Was Judas one of those who protested at this woman’s wasteful worship? A whole years wages wasted on Jesus. Maybe he was happy for Jesus to be a good teacher, a miracle worker, but for people to worship Him in this way – inappropriate, too much, wasteful and wrong…? He is not with Jesus, his heart has shifted, and so he decides to betray Jesus for a some of money. How could someone be so close, in the tight circle with Jesus and yet be unmoved by Jesus at a heart level? Proximity to Jesus does not guarantee faith in Jesus and love for Jesus.

The Friends (vs12-21)
It’s festival time, it’s that time for meals with close family. The close friends and followers of Jesus want to prepare a meal for the Passover. Jesus knows it is His last meal with these ones He has shared His life with, these ones He has invested the most in, and these ones He is about to leave to continue the Father’s will on the planet. They share a meal but there is an awkward moment in the meal as Jesus reveals to them that one of them has it in his heart to betray Him.

The Inner Circle (vs32-42)
The three closest to Jesus are called by Jesus to follow Him into the garden of Gethsemane where Jesus calls them to watch and pray. Jesus is not Himself, they see Jesus distressed, troubled, saying disconcerting things… ‘What’s going on?’ they must have wondered but exhausted they fall asleep more than once leaving Jesus alone in His hour of need as He cries out to the Father if there is any other way. How alone Jesus must have felt, even His closest disciples aren’t there when He needed them. Graciously still, Jesus knows, their hearts are with Him but their bodies are weak (vs38).

The Father (vs36/39)
Was the Father crying with Jesus? What was it like for the Father to hear His Son crying out, Father “remove this cup from me” and to remain silent because there wasn’t another way. Oh how deeply our salvation cost the Father and the Son! Did the Father look away because He could no longer look on His Son, writhing in prayer? Oh what pride and love must have swelled in the heart of the Father to see and hear the Son say; “Yet, not what I will, but what You will.” (vs36)

The Deserters (vs43-52)
Everyone left Jesus, abandoned Him. Not one remained. Alone.

The Accusers (vs53-65)
Jesus – arrested for nothing, falsely accused with trumped up charges that weren’t even consistent. He remained silent before them, didn’t try to defend Himself like He could have and only answered when the High Priest said; ‘Are you the Christ?’ “I AM” Jesus said. I am God, I am the Messiah and you will see it in time to come Jesus went on to say. For which they began to beat Jesus and spit on Him and mock Him.

The Denier (vs66-72)
Although he had deserted along with the rest of them, Peter loved Jesus and so followed at a distance, looked on at His trial. But when challenged regarding his relationship with Jesus he too deserted Jesus denying Him with his words, over and over again. He believed he wouldn’t, believed he would risk all to follow Jesus, but he didn’t and it impacted him deeply.

Who is Jesus to you? What’s your perspective?
Do you truly see what He has DONE for you?
Will you live your whole life as a lavish worship response?

Choose your focus (Mark 13)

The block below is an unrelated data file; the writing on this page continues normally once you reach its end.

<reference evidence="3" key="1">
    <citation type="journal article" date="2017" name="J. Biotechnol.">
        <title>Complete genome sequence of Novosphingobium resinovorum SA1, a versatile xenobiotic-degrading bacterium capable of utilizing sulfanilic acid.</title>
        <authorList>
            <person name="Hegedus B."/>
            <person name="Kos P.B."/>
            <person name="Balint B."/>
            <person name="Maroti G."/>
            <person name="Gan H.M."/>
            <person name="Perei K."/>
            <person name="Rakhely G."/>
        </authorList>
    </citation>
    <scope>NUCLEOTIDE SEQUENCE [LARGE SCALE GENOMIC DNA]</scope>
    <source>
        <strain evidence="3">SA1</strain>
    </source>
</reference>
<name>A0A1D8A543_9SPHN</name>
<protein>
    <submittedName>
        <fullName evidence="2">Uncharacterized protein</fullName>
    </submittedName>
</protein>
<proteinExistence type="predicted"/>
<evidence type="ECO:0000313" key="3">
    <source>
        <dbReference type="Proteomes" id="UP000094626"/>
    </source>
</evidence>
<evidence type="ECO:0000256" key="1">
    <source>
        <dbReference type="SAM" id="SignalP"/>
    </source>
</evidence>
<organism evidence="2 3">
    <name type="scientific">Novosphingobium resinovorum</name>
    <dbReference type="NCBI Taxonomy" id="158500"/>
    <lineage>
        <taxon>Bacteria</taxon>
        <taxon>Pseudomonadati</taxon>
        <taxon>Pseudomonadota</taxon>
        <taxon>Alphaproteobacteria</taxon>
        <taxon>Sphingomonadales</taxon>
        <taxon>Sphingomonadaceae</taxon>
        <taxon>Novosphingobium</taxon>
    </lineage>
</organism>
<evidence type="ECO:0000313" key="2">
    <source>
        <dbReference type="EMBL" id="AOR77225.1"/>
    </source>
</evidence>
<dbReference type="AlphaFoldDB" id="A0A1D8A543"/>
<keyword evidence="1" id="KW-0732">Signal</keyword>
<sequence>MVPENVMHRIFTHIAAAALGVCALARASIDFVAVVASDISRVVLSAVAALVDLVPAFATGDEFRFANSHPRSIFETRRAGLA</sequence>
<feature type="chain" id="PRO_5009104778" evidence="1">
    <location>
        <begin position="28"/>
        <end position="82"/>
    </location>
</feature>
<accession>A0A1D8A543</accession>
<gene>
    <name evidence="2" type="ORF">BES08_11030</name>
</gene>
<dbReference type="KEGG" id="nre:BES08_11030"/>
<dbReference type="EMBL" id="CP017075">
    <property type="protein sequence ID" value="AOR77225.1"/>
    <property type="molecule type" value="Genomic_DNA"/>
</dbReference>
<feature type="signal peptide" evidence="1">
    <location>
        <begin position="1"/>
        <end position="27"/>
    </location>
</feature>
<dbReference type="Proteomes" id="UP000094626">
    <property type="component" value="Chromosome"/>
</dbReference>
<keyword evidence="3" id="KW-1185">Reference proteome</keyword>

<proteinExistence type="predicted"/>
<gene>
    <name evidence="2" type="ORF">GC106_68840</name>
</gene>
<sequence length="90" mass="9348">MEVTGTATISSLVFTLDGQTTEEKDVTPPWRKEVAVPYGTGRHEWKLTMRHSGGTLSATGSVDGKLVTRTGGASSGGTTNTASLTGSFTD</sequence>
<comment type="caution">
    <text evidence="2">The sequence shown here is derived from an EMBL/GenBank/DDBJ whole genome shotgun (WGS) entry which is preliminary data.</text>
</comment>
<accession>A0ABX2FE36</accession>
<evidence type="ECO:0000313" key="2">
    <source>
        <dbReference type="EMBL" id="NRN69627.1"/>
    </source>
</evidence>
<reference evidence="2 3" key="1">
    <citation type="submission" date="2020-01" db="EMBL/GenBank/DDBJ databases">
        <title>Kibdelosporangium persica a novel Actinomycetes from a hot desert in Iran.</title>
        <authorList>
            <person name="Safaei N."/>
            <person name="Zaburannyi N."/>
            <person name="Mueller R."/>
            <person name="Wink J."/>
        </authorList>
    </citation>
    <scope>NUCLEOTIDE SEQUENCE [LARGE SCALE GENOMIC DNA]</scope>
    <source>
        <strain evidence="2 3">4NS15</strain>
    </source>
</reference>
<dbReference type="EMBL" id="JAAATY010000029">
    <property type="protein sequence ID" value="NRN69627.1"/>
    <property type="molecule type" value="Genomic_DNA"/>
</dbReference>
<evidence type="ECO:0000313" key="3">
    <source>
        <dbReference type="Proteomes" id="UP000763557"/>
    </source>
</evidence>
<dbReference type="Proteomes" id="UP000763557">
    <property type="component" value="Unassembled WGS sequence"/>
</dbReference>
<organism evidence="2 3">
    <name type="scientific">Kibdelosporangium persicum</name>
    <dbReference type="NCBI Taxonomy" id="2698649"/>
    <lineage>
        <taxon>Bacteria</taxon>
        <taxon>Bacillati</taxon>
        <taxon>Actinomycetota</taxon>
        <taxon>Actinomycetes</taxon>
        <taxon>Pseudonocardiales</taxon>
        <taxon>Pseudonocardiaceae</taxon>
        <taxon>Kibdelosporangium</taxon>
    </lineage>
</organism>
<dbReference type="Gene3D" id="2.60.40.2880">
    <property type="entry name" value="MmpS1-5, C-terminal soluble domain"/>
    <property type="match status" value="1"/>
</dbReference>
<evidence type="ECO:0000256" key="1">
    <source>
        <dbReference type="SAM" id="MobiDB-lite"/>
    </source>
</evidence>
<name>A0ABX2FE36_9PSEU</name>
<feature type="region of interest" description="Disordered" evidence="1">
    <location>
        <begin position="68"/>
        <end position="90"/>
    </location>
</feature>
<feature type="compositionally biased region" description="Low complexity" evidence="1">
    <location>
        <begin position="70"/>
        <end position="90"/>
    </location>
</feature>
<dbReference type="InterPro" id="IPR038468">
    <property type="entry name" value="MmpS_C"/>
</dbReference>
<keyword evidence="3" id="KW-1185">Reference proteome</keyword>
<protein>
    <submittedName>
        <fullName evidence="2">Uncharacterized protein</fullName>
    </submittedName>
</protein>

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When it comes to questions regarding the end of the ages, the last days, the tribulation, judgement day & Jesus’ second coming – there are lots of questions and abounding interpretations.

Chapter 13 starts with one of the disciples remarking to Jesus how amazing the architecture of the temple in Jerusalem was. Maybe surprisingly to them Jesus replies prophesying about the imminent destruction of the temple (which happened in AD70) and launches into a discourse that teaches them regarding this imminent tribulation in Jerusalem & also instructs the disciples and us on the end times.

When we read sections like this in Scripture, may I suggest an approach. Focus on the imperatives – the crucial action items, the things we are urged to do.

Its a bit like driving in thick mist. Most years around this time of year when I and my family travel down to another part of the country at night, there is a section of the trip that almost invariably poses the challenge of really thick mist at night. The national speed limit is 120km/h but on those night long sections of driving safely require a speed as low as 20-30km/h. There is just too much that can’t be seen, questions as it were; is there an oncoming bend in the road (with dangerous cliffs), is there a truck or car just around the corner? In moments like this, apart from slowing down, I choose to focus not on what I can’t see, but to focus on what I can see! I can see the yellow line on the left margin of the road & I can see the middle line of the road. So I focus on those and know that what’s imperative is for me to stay between those two lines in order to stay on the road and to stay on my side of the road.

Passages like this are similar. Sometimes they uncover more questions than answers, provide more mystery than revelation. They are difficult to reconcile with other passages at times… However they also contain yellow & white lines – the imperatives.

Read again through this chapter and look for every imperative, everything you can do, are instructed to do.

What’s the overall impression you have now of what Jesus is telling you regarding the end times?

  • “Be on your guard” 3x
  • “Don’t be anxious” 1x
  • “Persevere” (implied from ‘the one who endures to the end will be saved’ vs13) 1x
  • “Stay awake” 3x

We are to be watchful & alert, not fearful, we are to persevere knowing Jesus will come for His ‘elect’ (vs20&27)! Come Lord Jesus come.  Choose your focus!